The OGP and What It Can Mean for Rio+20
The July 11th inaugural Open Government Partnership (OGP) meeting touted the importance, relevance, and value of open governments. Secretary Hillary Clinton and Brazilian Foreign Minister Antonio Patriota extoled the benefits of transparency and collaboration, saying governments in the modern world are far more likely to succeed when they implement the principles of open government.
Secretary Clinton, said that “when a government invites people to participate, when it is open as it makes decisions and allocates resources, when it administers justice equally and transparently, and when it takes a firm stance against corruption of all kinds, that government is…far more likely to succeed in designing and implementing effective policies and services.” She was explaining what is meant by “open government”. These basic principles have been known to the environmental movement ever since the 1992 Earth Summit when 178 governments adopted the Rio Declaration. Principle 10 of that Declaration recognized that transparency, citizen engagement and accountability were indispensable to sustainable development governance. Nevertheless, hearing it re-branded was within the context of OGP was heartening.
Mr. Patriota recognized that a generic template of transparency and accountability cannot be implemented in every country - “We do not seek to develop a one-size-fits-all approach…We are here to assist each other as equal partners joined by common objectives.” His recognition that every state and every region faces unique challenges and opportunities is encouraging for The Access Initiative’s call for regional conventions similar to the Aarhus Convention. However, Mr. Patriota missed an opportunity to make a connection between OGP and the Rio 2012 Conference being hosted by Brazil (his own country) – where the entire UN community will consider what reforms are needed to improve sustainable development governance. Transparency, accountability and citizen engagement (Principle 10) looms very large in that agenda – at least for millions of people around the world and their civil society colleagues who will be at that meeting.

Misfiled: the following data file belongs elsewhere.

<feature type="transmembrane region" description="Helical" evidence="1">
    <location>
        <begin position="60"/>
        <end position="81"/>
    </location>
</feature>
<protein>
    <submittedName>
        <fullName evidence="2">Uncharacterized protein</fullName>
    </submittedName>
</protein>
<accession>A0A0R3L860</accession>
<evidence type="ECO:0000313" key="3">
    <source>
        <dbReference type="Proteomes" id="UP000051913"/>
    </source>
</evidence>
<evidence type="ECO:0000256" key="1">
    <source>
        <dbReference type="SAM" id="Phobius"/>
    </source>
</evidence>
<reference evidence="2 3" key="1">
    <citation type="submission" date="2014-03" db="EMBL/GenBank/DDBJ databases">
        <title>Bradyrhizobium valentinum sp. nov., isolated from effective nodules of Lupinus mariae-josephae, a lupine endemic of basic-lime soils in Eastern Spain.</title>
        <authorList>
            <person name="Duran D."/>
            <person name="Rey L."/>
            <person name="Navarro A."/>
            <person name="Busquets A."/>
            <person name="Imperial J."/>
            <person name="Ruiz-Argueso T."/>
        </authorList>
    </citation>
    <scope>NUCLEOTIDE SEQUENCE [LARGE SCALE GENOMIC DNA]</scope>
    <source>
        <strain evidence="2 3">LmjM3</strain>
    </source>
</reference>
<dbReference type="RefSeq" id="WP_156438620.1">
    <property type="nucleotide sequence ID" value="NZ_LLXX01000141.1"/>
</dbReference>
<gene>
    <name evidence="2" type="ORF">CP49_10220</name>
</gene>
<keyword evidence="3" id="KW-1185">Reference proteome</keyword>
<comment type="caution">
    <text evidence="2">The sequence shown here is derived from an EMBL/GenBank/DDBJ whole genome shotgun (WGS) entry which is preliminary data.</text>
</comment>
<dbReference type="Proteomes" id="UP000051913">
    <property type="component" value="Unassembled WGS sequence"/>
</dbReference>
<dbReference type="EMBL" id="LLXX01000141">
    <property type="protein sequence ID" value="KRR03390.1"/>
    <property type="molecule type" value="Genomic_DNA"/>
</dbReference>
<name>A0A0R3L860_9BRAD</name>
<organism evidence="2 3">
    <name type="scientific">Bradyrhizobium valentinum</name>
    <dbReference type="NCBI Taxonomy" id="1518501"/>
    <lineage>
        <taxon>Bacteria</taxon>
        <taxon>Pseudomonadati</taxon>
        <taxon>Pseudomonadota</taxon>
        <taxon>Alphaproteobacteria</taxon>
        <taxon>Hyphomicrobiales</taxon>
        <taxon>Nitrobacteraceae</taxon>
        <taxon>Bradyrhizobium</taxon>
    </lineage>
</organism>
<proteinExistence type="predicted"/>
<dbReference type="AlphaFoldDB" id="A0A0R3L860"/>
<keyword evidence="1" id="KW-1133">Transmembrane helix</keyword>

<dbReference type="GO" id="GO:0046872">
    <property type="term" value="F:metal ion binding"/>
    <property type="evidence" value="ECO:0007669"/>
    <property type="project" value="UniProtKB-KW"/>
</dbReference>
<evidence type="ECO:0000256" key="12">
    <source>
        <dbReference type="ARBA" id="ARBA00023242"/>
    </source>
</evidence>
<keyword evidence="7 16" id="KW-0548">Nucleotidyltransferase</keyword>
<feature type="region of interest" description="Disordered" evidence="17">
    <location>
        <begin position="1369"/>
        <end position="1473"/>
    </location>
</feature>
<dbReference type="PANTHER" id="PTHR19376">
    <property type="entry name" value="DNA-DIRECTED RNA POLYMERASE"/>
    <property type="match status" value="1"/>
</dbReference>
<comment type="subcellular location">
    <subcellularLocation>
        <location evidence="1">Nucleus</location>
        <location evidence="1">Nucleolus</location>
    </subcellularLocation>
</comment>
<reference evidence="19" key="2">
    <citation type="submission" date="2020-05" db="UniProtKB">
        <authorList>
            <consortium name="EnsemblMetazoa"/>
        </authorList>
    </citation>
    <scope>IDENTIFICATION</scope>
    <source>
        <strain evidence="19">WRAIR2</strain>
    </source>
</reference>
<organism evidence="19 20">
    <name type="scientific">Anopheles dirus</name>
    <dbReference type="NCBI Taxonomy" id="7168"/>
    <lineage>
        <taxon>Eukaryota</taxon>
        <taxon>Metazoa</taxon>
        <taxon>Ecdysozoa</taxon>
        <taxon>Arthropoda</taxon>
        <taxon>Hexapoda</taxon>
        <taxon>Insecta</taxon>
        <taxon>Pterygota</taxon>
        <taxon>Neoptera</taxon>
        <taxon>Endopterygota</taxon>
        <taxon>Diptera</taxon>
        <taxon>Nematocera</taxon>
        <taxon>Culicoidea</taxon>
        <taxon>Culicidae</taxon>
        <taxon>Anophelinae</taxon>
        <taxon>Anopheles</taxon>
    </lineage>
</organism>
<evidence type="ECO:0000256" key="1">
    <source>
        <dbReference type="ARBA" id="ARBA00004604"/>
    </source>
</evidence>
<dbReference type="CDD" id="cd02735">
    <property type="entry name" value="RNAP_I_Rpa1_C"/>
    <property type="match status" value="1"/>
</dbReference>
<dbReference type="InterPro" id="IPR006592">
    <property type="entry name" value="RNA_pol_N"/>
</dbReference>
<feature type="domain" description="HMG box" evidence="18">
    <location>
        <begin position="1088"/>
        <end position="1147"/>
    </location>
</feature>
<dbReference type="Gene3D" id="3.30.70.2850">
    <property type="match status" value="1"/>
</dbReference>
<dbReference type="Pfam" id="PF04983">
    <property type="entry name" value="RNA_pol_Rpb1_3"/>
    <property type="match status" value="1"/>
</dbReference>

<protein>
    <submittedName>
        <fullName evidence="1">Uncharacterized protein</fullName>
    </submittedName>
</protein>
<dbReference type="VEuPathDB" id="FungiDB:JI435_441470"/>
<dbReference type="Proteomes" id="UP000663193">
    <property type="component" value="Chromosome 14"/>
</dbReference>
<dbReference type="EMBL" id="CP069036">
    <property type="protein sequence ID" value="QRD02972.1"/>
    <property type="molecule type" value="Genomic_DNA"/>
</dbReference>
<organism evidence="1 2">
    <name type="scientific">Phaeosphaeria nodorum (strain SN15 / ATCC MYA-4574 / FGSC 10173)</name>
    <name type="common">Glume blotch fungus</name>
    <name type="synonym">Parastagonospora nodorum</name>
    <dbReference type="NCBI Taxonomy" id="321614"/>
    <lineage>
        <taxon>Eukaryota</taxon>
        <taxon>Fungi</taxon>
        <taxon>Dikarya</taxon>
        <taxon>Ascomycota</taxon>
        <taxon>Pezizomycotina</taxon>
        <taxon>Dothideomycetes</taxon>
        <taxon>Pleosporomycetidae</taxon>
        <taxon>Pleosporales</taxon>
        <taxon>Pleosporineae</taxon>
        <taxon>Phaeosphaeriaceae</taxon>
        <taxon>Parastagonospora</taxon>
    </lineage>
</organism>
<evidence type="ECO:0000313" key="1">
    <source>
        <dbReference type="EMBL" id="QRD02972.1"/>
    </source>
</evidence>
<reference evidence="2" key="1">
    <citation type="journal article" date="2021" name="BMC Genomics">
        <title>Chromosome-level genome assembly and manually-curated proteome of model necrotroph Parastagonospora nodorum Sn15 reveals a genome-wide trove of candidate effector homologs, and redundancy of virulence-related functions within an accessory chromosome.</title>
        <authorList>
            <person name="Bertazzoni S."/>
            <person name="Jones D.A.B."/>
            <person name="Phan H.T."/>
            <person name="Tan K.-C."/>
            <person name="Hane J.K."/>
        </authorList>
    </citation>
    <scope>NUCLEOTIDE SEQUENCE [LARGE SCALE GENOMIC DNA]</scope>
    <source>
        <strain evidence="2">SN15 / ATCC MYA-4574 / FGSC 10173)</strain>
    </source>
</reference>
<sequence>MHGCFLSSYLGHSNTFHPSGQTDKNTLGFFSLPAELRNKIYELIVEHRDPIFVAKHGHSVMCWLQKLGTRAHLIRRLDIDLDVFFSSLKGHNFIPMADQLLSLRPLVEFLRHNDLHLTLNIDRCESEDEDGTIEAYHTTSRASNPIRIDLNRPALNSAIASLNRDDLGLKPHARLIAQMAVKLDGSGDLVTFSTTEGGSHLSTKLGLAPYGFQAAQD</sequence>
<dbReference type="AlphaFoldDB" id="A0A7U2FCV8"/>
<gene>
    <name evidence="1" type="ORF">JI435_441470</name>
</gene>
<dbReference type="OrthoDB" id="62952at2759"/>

The OGP can serve as a pilot for collaborative international governance that can be scaled up at Rio+20. The governing model of OGP can be a template for regional conferences focused on implementation and protection of Principle 10. Access rights, public participation, accountability are fundamental to sustainable development.
Twenty-first century technologies, such as social media, mobile phones, and social networks, are heralded as “tools to work on behalf of … governance” that illuminate government decision-making and engage citizens in the political process. Using these tools, governments can open a two-way dialogue with civil society and private sector, which can lead to an open economy that will improve the living standards of citizens and generate trust of the government.
Recognizing the challenges of implementing such an ambitious agenda, Secretary Clinton stated, “Now the hard part starts: to translate that promise into reality; to sign on the principles of the Open Government Declaration; to make concrete commitments to do more to ensure openness and accountability within our governments and societies; and then do the difficult, but I believe very rewarding, work of fulfilling those commitments in the months ahead.”
The call for open government is growing louder by the day, from citizens and government officials alike. This partnership provides an excellent opportunity to demand – and hold accountable – environmental decision-making. Environmental advocates and TAI partners must exploit this moment to push our agenda . Six of the thirteen sample templates provided to participating governments and civil society groups at today’s meeting were from the environmental sector – fisheries, forestry, general environmental openness, electricity governance, extractive industries and low carbon development. Sadly though there were no resource people or speakers among the panelists today. Nor are any environmental conservation and management civil society groups included on the ad hoc steering committee that has shepherded the process so far.
TAI applauds this efforts and hopes that from now on the process of decision-making leading the drafting of the OGP Declaration and country plans will include a broad spectrum of stakeholders and participants. TAI also hopes that environmental conservation and management groups will be included on the steering committee and at the national level consultation process.